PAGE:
graphically lets you see what i'm trying to say verbally, is that the vast majority of the funding is not general fund. the bay web infrastructure and the sfmta project are not dipping into the general fund. the most part of the general fund request is for the 800 megahertz, although there is a little bit for the public service radio, or there will be. and a little bit for the bay web devices and service fees. now, the police [speaker not understood] in chief suhr's presentation earlier, he was talking about buying devices now for his officers that are smart phone type devices. we all know if we have a smart phone that the life of those is not very long, two or three years. so, they are going to be paying -- if it's approved by the board, that allocation request,
we'll be paying monthly service fees to a commercial carrier for those phones. it is our intention that once the new system is put in place where we do have that data capability in 2015-16, that we would continue to pay the monthly service fee, but this time to the public safety specific system which is bay web. so, that would be, again, it is the discretion of the board what you are going to approve in this next two-year budget. but if you do approve that, those service fees will be basically ongoing. it will just be a different device in hand. >> before you move off the slide, i want to make a couple observation to my colleagues. i understand the point of the slide is to show that about two third of the money for the $270 million price tag for all these systems is coming from nongeneral fund sources. that being said, this is still real money. and on top of that, in the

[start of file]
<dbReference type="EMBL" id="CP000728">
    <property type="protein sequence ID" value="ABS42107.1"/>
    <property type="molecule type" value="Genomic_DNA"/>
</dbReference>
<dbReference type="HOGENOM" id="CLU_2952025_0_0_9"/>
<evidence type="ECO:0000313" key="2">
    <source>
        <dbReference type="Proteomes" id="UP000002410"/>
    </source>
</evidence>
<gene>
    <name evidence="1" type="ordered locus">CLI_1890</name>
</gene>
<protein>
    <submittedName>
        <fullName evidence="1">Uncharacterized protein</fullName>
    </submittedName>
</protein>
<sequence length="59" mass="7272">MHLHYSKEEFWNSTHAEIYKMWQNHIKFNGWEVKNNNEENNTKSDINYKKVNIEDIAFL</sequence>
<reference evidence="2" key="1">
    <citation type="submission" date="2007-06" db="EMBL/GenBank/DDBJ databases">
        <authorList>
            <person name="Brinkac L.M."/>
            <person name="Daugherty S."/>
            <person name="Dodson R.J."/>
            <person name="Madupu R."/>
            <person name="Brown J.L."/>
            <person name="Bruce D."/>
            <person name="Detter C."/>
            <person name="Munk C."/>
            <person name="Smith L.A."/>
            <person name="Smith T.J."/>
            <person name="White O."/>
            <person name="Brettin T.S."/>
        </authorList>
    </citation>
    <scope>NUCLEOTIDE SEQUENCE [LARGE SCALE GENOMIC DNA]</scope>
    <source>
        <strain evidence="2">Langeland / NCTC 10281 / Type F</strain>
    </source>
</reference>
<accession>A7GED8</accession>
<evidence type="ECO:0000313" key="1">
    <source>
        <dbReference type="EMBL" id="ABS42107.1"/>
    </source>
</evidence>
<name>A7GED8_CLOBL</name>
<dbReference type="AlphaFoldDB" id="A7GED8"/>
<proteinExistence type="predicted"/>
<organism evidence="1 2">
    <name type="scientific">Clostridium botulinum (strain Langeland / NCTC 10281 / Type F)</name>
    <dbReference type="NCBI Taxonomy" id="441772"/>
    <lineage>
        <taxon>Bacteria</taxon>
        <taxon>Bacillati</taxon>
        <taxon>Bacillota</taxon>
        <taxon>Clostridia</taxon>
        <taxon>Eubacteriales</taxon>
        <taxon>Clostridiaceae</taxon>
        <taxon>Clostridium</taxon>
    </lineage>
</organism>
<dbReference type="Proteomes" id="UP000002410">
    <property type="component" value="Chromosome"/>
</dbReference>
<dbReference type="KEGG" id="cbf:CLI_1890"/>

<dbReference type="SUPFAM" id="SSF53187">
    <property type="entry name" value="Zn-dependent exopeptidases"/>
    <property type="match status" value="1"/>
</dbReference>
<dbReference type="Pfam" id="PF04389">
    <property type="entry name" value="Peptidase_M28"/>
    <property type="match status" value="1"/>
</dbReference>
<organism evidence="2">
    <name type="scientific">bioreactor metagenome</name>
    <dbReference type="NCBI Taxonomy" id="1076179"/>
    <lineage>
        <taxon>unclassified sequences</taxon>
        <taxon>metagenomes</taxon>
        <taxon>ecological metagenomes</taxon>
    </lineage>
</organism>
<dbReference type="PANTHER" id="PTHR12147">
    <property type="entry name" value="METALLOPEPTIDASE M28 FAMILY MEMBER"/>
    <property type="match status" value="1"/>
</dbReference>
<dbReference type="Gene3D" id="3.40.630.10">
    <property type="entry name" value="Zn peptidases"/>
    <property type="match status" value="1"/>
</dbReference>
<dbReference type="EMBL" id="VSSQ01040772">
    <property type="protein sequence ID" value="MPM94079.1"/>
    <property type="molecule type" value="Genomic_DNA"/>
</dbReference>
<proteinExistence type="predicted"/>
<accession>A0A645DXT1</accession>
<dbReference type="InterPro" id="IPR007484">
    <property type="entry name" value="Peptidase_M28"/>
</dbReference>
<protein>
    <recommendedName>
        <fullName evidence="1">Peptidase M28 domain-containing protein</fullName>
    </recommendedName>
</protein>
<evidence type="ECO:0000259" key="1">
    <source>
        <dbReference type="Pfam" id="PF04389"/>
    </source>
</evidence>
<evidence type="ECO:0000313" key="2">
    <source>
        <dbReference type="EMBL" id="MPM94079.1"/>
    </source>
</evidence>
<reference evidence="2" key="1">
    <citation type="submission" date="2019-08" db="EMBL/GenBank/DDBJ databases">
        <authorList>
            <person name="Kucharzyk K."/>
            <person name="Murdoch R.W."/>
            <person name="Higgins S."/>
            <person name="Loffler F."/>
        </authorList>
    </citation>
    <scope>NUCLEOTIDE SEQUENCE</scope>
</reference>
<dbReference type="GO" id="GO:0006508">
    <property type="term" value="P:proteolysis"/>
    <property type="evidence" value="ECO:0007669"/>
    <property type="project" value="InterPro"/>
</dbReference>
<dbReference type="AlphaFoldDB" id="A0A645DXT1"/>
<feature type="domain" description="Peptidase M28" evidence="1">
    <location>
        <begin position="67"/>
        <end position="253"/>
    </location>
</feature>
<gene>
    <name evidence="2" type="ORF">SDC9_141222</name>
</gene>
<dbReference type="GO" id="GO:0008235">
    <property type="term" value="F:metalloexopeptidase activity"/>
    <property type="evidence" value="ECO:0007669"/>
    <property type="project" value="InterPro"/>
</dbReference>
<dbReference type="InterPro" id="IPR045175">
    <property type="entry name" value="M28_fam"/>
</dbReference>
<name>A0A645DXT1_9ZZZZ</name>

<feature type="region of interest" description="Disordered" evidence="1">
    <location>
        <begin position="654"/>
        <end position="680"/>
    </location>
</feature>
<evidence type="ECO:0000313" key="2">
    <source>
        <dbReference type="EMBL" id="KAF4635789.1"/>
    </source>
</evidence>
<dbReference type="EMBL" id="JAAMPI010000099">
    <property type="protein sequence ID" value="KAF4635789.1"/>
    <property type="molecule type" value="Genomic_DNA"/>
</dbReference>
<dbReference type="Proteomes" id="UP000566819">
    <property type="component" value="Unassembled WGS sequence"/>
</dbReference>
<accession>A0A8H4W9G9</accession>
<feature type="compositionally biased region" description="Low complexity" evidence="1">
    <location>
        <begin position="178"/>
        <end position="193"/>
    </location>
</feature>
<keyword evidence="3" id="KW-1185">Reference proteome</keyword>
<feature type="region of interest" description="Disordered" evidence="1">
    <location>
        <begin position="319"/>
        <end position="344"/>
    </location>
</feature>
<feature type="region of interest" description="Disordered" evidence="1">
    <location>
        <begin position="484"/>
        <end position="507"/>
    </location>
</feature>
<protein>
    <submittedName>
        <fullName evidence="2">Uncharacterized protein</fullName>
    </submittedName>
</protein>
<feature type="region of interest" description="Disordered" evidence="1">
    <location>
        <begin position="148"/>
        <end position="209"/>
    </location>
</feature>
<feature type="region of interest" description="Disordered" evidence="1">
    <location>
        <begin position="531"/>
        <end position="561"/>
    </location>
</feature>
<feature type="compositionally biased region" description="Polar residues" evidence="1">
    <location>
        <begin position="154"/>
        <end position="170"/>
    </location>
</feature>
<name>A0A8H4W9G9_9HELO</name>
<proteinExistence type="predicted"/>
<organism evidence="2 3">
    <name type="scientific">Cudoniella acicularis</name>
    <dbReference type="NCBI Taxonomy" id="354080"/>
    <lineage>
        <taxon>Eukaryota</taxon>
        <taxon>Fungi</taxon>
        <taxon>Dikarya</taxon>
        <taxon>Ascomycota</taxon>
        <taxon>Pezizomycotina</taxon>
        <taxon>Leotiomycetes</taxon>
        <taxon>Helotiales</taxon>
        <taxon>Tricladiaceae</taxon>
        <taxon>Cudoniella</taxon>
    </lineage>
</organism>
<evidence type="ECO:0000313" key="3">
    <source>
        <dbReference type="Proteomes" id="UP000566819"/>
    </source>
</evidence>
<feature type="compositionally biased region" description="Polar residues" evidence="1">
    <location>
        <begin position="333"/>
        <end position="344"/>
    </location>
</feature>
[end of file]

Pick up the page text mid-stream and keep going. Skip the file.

general fund we're spending close to $80 million. and one thing i point out, colleagues, typically during our budget process, we fight for scraps for add-backs on the tune of tune of 15 to $20 million. we're talking about close to $80 million of general fund money going for radio systems that from my perspective i think could be redundant. and again, i think it just goes to how we need to take a step back before we proceed and make significant investments here. >> i would like to just say on a personal note the thing that keeps me awake at night -- there are quite ah few things related to my job, as you can imagine. but, you know, what happens if that 800 megahertz system does not function any more? that is, as i said, the life line of our police and fire and sheriff. you know, they rely on that every day on the streets for public safety. so, i totally agree with what you're saying. that's why we ask for money for the consultant for the next two years. but in whatever form those